As far as words are concerned and how they should be used, I will not waste your time. The truth is that far greater writers than I have written wonderful books on how words should be used. I encourage you to seek out at least one of these books and read it before you start writing your first book. My personal favorit is ‘On Writing: 10th Anniversary Edition: A Memoir of the Craft’ by Steven King.


Creating An Outline

Before I ever start writing a book, one of the first things I do is write an outline. Having an outline makes writing a book so much easier. Having the roots of your story established so that when you write everything can grow and branch out.

When I write my outlines I do my best to keep everything simple and clear. It keeps you from suffering the derided blank page that seems to haunt many writers. It also ensures that you know where your story is going. It does this by making you think out all the major events that are going to take place before you start writing it.  Nothing is worse than getting halfway (or more) through writing a book, only to find yourself stuck not knowing what to do next.

Some people may argue that having a detailed outline of your book before you start writing takes away all the creative freedom one has from free from writing. My experience has found that to be a completely false statement. The way I write my outlines allows for plenty of room for one to be creative and come up with story ideas and events on a whim.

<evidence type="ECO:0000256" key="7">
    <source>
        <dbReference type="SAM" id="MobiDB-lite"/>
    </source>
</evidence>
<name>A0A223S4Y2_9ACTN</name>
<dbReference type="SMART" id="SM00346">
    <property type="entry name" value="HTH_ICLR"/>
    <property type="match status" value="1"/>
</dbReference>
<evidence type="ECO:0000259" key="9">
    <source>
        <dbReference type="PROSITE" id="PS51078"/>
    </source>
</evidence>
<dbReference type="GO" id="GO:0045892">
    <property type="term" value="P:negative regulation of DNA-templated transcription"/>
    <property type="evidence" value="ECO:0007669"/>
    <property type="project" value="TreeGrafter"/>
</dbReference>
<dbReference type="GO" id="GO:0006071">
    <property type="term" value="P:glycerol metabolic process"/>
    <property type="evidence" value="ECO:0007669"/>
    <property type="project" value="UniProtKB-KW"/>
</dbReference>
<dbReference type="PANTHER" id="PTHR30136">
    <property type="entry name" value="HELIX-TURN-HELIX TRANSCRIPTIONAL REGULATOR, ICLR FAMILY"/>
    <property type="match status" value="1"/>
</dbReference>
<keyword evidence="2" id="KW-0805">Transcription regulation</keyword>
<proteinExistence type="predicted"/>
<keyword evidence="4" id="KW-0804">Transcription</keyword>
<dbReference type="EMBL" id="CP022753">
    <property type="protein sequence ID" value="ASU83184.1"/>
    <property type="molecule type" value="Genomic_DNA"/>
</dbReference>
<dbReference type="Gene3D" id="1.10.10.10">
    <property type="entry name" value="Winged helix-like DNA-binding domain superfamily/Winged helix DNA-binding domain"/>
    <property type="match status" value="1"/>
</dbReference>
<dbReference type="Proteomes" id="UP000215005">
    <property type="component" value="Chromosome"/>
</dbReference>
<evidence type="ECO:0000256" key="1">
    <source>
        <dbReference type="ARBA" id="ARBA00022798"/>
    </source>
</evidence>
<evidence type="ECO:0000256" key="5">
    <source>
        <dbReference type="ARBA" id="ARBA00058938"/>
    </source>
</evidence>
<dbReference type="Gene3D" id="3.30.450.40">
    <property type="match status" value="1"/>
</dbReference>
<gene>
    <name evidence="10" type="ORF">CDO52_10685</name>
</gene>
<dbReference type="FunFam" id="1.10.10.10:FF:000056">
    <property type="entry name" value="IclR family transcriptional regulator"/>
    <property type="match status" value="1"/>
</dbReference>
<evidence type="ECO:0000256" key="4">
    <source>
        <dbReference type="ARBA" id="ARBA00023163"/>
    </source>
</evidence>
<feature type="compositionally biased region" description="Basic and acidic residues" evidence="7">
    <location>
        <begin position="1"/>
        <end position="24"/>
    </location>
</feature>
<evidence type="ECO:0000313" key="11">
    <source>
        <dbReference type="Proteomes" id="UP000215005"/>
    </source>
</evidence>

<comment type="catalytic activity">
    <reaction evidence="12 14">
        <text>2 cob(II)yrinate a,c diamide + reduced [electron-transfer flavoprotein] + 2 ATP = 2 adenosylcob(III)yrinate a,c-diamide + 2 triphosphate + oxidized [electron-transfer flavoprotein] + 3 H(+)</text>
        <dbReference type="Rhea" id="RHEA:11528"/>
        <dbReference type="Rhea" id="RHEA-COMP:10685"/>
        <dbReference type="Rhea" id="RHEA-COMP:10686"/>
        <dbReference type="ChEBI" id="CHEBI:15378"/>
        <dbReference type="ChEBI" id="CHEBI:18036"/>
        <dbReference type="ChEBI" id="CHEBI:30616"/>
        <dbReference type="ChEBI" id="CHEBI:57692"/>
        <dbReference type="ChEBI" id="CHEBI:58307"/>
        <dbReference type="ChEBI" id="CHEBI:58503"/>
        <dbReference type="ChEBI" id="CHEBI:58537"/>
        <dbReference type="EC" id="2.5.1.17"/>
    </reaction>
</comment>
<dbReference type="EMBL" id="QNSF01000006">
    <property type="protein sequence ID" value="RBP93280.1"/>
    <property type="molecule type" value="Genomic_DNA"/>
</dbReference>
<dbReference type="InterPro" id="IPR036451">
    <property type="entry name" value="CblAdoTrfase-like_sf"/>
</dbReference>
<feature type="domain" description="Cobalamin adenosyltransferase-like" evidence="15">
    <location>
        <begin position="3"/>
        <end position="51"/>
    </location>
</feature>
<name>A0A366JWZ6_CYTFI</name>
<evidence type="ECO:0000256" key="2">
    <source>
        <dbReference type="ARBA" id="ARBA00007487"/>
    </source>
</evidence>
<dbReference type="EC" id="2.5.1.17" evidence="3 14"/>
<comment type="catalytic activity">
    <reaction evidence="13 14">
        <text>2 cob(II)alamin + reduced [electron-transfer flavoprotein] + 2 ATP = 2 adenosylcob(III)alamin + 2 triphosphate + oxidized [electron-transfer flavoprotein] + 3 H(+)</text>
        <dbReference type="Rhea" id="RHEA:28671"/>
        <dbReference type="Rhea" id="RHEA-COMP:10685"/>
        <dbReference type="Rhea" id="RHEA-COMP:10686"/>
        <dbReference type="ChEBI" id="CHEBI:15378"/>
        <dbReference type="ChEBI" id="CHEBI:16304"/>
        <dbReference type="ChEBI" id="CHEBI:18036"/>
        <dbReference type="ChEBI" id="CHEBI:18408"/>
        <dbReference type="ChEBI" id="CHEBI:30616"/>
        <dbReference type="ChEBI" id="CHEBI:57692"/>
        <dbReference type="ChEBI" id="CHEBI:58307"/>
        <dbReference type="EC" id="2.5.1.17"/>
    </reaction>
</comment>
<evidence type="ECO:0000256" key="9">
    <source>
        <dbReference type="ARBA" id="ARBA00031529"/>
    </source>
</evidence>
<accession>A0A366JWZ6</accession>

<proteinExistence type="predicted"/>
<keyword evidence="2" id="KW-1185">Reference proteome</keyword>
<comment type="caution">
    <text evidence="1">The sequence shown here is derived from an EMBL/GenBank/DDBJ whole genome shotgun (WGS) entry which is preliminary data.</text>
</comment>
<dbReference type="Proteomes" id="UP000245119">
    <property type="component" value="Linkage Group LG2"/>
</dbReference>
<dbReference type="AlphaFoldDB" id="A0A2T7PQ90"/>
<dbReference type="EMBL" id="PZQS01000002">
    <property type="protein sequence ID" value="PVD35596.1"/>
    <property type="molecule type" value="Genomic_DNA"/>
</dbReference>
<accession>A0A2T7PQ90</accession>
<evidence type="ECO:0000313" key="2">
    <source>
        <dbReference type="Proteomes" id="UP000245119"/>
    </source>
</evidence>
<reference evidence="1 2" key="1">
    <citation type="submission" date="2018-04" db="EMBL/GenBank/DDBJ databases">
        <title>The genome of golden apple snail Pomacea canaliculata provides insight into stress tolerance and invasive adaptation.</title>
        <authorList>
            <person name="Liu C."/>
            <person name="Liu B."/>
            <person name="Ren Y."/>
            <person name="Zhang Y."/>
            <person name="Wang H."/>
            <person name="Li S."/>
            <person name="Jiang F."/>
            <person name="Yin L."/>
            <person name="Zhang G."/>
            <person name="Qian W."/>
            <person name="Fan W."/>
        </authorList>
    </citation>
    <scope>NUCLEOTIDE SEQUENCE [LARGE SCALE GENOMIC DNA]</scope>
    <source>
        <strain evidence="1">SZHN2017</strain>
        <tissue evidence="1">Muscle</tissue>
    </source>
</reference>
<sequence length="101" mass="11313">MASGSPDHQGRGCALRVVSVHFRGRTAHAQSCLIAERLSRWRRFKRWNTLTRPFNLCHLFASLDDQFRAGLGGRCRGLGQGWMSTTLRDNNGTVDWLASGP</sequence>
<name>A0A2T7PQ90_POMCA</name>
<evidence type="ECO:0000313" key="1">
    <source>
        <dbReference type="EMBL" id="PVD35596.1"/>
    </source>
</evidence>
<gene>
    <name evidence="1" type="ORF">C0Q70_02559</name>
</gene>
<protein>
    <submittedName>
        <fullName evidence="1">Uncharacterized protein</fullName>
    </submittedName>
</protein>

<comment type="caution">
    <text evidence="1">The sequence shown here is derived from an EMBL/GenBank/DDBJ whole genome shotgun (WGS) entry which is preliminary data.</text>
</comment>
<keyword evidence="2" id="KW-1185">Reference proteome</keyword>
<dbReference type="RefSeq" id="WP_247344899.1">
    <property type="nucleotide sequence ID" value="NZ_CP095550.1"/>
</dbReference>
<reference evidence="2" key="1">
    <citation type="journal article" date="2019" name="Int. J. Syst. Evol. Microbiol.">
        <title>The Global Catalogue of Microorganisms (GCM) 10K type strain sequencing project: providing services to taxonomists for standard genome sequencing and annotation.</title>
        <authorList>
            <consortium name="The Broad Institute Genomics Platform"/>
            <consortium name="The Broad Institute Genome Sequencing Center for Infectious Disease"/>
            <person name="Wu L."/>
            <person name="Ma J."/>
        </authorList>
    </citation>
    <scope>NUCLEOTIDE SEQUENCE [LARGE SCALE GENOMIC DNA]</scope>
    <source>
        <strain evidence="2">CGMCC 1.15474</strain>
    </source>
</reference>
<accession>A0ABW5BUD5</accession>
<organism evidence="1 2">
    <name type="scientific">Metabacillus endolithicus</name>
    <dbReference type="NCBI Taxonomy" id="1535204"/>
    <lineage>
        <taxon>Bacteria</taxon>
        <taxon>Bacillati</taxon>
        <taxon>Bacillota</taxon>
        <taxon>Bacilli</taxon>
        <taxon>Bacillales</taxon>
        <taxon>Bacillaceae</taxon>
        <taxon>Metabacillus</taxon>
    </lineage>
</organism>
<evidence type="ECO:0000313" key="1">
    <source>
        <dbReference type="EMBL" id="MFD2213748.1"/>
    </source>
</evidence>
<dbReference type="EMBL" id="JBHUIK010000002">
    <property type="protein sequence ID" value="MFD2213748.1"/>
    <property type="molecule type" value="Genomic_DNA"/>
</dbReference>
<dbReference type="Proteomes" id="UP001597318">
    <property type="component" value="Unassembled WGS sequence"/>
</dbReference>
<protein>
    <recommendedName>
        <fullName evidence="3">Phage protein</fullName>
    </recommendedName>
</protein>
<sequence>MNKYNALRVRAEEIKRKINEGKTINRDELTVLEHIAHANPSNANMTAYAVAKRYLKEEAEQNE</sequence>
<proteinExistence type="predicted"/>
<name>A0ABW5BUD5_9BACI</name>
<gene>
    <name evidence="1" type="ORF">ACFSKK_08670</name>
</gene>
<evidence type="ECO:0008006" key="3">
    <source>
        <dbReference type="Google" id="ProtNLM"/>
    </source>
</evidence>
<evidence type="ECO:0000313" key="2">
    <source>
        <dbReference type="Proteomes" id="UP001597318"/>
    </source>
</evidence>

When I create an outline I date it with the date I started working on it. I will then title it ‘Outline’ with a subtitle of the book’s working title if I have one. I will than indicate the chapter followed by the month and year of when the even in the chapter is taking place. So for example:

Chapter # – (Month/Year)

  • Even number one
  • Event number two
  • Event number three

So If I took the template above and added actual content to it, it might look something like this:

Chapter 1 – (December/1980)

  • Birth of Joseph White at McCady Hospital
  • Joesph’s parents notice the new baby is not like other babies
  • Joesph’s parents struggle to keep their babies special abilities a secret from friends and family.

That is how I outline my books. Chapter 1 through however many till I am done.

Once my outline is done then I begin writing it all out. I do this by opening up a new blank page in my word processor application and copying my outline for chapter one and pasting it in that new blank page and use that outline as my guideline.

As you can see by my outline it leaves plenty open for the creative process to take over. My writing can take me off in many different tangents. Some are good and help the story along, while others do nothing but bloat out the story with needless details. I don’t normally worry about that during the first draft of my writings. I just let myself write and get it all out of my system. Its normally the second draft of my writing where I will go over everything line by line eliminating the needless tangents or the excess descriptions.

I found a really cool youtube video called ‘How To Write A 1000 Words‘ not to long ago. It’s was pretty neat for me to see a visual representation of how I pretty much write.